AAJA member Yuri Kageyama recaps the exclusive talk.
Japanese lawmaker Taro Kono, long vocal against nuclear power even before last year’s tsunami disaster, was the guest speaker for several members in Tokyo of Asian American Journalists Association’s Asia chapter on Thursday, July 5, in a meeting room at The Associated Press.
About half a dozen of us huddled around the unpretentious and friendly Kono, asking one question after the other, trying to make more sense of the nuclear disaster in the nation that we cover: What do you think of the reactors getting restarted? Would you consider aligning with Ozawa, who is breaking away from the ruling party? Has your view changed on Japan’s problematic nuclear-fuel reprocessing since the disaster?
We wanted frank talk, to cut through bureaucratic-speak, and find out if Japan was about to change, or it was going to stumble along in its old ways, despite the worst nuclear disaster since Chernobyl.
Kono expressed his exasperation with the government approach, at one point, exclaiming, “I don’t know what the heck is going on.”
He was outspoken, stressing that anti-terrorism measures were needed before any reactors could be restarted, and the government had not even mentioned considering such measures. All a terrorist would need to do is approach a reactor from the sea and throw dynamite into a spent fuel pool, he said. A chilling thought.
Kono was patient with his explanations. It helped he is a fluent English speaker. It was also timely that a parliamentary group had just issued a report on the nuclear disaster earlier in the day, and some of the questions centered around that.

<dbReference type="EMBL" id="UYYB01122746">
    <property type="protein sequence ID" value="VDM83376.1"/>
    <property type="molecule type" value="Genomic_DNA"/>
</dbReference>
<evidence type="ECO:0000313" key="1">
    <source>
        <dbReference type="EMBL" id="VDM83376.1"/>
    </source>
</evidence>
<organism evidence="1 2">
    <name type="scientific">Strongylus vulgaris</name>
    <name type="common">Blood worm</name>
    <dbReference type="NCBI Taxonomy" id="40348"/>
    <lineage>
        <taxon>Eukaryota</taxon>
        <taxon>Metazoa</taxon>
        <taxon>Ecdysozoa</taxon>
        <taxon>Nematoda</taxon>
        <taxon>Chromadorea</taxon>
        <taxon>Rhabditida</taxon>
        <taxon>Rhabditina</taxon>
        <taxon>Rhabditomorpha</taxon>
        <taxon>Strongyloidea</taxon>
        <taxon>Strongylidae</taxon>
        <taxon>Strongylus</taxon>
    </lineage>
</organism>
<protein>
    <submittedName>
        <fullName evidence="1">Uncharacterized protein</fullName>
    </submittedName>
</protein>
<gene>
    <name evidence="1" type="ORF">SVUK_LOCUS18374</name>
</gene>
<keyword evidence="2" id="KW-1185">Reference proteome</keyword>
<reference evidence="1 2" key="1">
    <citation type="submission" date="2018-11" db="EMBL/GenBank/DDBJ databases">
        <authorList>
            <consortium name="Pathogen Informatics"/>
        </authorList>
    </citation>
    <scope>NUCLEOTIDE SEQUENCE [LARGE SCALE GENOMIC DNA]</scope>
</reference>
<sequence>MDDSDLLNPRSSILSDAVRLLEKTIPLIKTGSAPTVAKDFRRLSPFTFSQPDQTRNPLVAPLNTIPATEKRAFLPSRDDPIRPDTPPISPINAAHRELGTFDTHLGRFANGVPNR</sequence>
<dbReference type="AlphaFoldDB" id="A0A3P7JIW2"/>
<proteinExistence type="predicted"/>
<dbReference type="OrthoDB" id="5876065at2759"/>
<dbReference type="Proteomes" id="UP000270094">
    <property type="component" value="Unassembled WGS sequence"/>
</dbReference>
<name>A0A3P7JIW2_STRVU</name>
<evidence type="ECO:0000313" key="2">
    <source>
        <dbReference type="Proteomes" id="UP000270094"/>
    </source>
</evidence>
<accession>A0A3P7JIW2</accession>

This morning, Kono was on a nationally televised Japanese news program, being asked some of the very same questions we had asked. We were privileged to have had him to ourselves last night.
The main person in organizing the Kono event was veteran AAJA member Yuriko Nagano. She took the initiative to reach out to Kono’s office.
We decided to make the Kono event for-members-only and not attempt a huge turnout, but instead encourage people to become members. That worked. Several people renewed their memberships or joined. Yuriko’s email invitations to a members-only event certainly worked as a reminder that it’s worth it to be an AAJA member.
Tokyo members are already talking about getting other guest speakers who may offer insight, help us with our coverage and perk interest in the AAJA.
We also plan to hold informal social events to network, exchange ideas and spread journalistic love. The next one is a brunch Saturday July 7 with Yuka Hayashi of the Wall Street Journal.
Tokyo members who can’t attend UNITY in Las Vegas this year are also eager to have a report from those who were lucky enough to attend, over drinks or cookies, or both.
Follow us on Twitter @AAJAAsia for updates on future Q&As.